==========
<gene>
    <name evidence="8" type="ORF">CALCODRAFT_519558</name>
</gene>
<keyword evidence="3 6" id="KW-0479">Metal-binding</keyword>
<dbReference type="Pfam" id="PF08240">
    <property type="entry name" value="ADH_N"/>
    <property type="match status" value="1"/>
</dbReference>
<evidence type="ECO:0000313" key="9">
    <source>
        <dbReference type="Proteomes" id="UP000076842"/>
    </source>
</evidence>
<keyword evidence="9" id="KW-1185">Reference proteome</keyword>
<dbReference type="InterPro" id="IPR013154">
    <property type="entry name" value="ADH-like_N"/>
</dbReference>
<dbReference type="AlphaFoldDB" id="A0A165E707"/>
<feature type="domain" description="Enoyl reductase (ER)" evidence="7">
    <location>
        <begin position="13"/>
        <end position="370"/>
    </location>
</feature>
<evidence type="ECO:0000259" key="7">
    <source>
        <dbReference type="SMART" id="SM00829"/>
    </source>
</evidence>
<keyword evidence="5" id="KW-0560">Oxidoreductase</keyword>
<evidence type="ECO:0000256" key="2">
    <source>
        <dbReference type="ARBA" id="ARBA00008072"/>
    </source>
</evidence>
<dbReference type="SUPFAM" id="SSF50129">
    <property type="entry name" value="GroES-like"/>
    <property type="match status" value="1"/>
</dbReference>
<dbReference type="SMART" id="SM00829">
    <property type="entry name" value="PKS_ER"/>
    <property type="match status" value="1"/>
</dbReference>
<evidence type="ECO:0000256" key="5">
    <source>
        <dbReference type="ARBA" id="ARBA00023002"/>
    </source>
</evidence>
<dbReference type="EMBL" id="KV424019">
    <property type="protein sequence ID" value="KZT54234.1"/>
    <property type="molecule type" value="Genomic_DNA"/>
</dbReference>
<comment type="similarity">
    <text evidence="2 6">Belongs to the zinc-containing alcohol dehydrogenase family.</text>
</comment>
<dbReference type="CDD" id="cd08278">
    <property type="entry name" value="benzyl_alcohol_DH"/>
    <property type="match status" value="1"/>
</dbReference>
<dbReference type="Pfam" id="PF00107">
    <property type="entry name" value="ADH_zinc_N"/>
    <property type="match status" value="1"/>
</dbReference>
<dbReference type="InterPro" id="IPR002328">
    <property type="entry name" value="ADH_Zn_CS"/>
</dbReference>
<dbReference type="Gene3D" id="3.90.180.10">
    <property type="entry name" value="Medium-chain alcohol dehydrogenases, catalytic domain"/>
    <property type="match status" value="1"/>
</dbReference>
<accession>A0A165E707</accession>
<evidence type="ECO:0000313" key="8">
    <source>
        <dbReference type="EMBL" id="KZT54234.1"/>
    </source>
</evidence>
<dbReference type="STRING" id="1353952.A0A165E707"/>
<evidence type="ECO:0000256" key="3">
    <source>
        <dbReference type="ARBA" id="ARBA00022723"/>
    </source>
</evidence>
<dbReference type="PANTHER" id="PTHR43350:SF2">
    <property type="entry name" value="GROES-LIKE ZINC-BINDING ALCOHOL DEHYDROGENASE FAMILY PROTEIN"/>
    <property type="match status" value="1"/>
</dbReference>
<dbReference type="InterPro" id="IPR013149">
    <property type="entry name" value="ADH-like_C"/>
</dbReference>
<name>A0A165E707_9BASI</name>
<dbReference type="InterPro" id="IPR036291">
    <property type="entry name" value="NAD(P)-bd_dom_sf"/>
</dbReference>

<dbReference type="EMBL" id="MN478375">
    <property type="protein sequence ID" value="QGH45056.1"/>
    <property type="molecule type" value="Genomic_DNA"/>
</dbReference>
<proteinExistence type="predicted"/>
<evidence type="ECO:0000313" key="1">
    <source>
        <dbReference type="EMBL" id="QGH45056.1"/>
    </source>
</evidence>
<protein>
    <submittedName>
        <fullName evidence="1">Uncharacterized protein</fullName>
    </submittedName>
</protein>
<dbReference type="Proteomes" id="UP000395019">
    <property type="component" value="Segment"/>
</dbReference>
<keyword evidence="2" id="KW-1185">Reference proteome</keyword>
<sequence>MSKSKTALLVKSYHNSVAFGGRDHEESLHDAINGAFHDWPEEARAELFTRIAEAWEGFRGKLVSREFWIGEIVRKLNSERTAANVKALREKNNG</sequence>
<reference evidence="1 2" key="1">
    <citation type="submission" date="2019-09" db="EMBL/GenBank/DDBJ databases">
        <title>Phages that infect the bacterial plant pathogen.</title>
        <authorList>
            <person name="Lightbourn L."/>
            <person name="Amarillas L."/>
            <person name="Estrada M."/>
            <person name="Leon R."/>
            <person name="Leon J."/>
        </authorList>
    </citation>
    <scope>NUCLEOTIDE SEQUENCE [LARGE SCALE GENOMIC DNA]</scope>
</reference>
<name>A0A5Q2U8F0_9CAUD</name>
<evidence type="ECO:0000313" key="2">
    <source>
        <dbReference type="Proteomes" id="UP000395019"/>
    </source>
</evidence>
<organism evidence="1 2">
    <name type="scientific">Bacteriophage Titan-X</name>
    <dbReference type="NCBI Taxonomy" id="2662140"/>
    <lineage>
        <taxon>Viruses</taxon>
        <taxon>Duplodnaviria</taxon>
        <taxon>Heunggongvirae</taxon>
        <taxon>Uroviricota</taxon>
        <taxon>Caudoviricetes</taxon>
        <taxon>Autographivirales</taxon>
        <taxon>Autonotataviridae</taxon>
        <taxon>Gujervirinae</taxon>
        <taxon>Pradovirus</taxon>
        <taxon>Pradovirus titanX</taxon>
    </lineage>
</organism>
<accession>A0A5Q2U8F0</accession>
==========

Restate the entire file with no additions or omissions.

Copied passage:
<gene>
    <name evidence="8" type="ORF">CALCODRAFT_519558</name>
</gene>
<keyword evidence="3 6" id="KW-0479">Metal-binding</keyword>
<dbReference type="Pfam" id="PF08240">
    <property type="entry name" value="ADH_N"/>
    <property type="match status" value="1"/>
</dbReference>
<evidence type="ECO:0000313" key="9">
    <source>
        <dbReference type="Proteomes" id="UP000076842"/>
    </source>
</evidence>
<keyword evidence="9" id="KW-1185">Reference proteome</keyword>
<dbReference type="InterPro" id="IPR013154">
    <property type="entry name" value="ADH-like_N"/>
</dbReference>
<dbReference type="AlphaFoldDB" id="A0A165E707"/>
<feature type="domain" description="Enoyl reductase (ER)" evidence="7">
    <location>
        <begin position="13"/>
        <end position="370"/>
    </location>
</feature>
<evidence type="ECO:0000259" key="7">
    <source>
        <dbReference type="SMART" id="SM00829"/>
    </source>
</evidence>
<keyword evidence="5" id="KW-0560">Oxidoreductase</keyword>
<evidence type="ECO:0000256" key="2">
    <source>
        <dbReference type="ARBA" id="ARBA00008072"/>
    </source>
</evidence>
<dbReference type="SUPFAM" id="SSF50129">
    <property type="entry name" value="GroES-like"/>
    <property type="match status" value="1"/>
</dbReference>
<dbReference type="SMART" id="SM00829">
    <property type="entry name" value="PKS_ER"/>
    <property type="match status" value="1"/>
</dbReference>
<evidence type="ECO:0000256" key="5">
    <source>
        <dbReference type="ARBA" id="ARBA00023002"/>
    </source>
</evidence>
<dbReference type="EMBL" id="KV424019">
    <property type="protein sequence ID" value="KZT54234.1"/>
    <property type="molecule type" value="Genomic_DNA"/>
</dbReference>
<comment type="similarity">
    <text evidence="2 6">Belongs to the zinc-containing alcohol dehydrogenase family.</text>
</comment>
<dbReference type="CDD" id="cd08278">
    <property type="entry name" value="benzyl_alcohol_DH"/>
    <property type="match status" value="1"/>
</dbReference>
<dbReference type="Pfam" id="PF00107">
    <property type="entry name" value="ADH_zinc_N"/>
    <property type="match status" value="1"/>
</dbReference>
<dbReference type="InterPro" id="IPR002328">
    <property type="entry name" value="ADH_Zn_CS"/>
</dbReference>
<dbReference type="Gene3D" id="3.90.180.10">
    <property type="entry name" value="Medium-chain alcohol dehydrogenases, catalytic domain"/>
    <property type="match status" value="1"/>
</dbReference>
<accession>A0A165E707</accession>
<evidence type="ECO:0000313" key="8">
    <source>
        <dbReference type="EMBL" id="KZT54234.1"/>
    </source>
</evidence>
<dbReference type="STRING" id="1353952.A0A165E707"/>
<evidence type="ECO:0000256" key="3">
    <source>
        <dbReference type="ARBA" id="ARBA00022723"/>
    </source>
</evidence>
<dbReference type="PANTHER" id="PTHR43350:SF2">
    <property type="entry name" value="GROES-LIKE ZINC-BINDING ALCOHOL DEHYDROGENASE FAMILY PROTEIN"/>
    <property type="match status" value="1"/>
</dbReference>
<dbReference type="InterPro" id="IPR013149">
    <property type="entry name" value="ADH-like_C"/>
</dbReference>
<name>A0A165E707_9BASI</name>
<dbReference type="InterPro" id="IPR036291">
    <property type="entry name" value="NAD(P)-bd_dom_sf"/>
</dbReference>

<dbReference type="EMBL" id="MN478375">
    <property type="protein sequence ID" value="QGH45056.1"/>
    <property type="molecule type" value="Genomic_DNA"/>
</dbReference>
<proteinExistence type="predicted"/>
<evidence type="ECO:0000313" key="1">
    <source>
        <dbReference type="EMBL" id="QGH45056.1"/>
    </source>
</evidence>
<protein>
    <submittedName>
        <fullName evidence="1">Uncharacterized protein</fullName>
    </submittedName>
</protein>
<dbReference type="Proteomes" id="UP000395019">
    <property type="component" value="Segment"/>
</dbReference>
<keyword evidence="2" id="KW-1185">Reference proteome</keyword>
<sequence>MSKSKTALLVKSYHNSVAFGGRDHEESLHDAINGAFHDWPEEARAELFTRIAEAWEGFRGKLVSREFWIGEIVRKLNSERTAANVKALREKNNG</sequence>
<reference evidence="1 2" key="1">
    <citation type="submission" date="2019-09" db="EMBL/GenBank/DDBJ databases">
        <title>Phages that infect the bacterial plant pathogen.</title>
        <authorList>
            <person name="Lightbourn L."/>
            <person name="Amarillas L."/>
            <person name="Estrada M."/>
            <person name="Leon R."/>
            <person name="Leon J."/>
        </authorList>
    </citation>
    <scope>NUCLEOTIDE SEQUENCE [LARGE SCALE GENOMIC DNA]</scope>
</reference>
<name>A0A5Q2U8F0_9CAUD</name>
<evidence type="ECO:0000313" key="2">
    <source>
        <dbReference type="Proteomes" id="UP000395019"/>
    </source>
</evidence>
<organism evidence="1 2">
    <name type="scientific">Bacteriophage Titan-X</name>
    <dbReference type="NCBI Taxonomy" id="2662140"/>
    <lineage>
        <taxon>Viruses</taxon>
        <taxon>Duplodnaviria</taxon>
        <taxon>Heunggongvirae</taxon>
        <taxon>Uroviricota</taxon>
        <taxon>Caudoviricetes</taxon>
        <taxon>Autographivirales</taxon>
        <taxon>Autonotataviridae</taxon>
        <taxon>Gujervirinae</taxon>
        <taxon>Pradovirus</taxon>
        <taxon>Pradovirus titanX</taxon>
    </lineage>
</organism>
<accession>A0A5Q2U8F0</accession>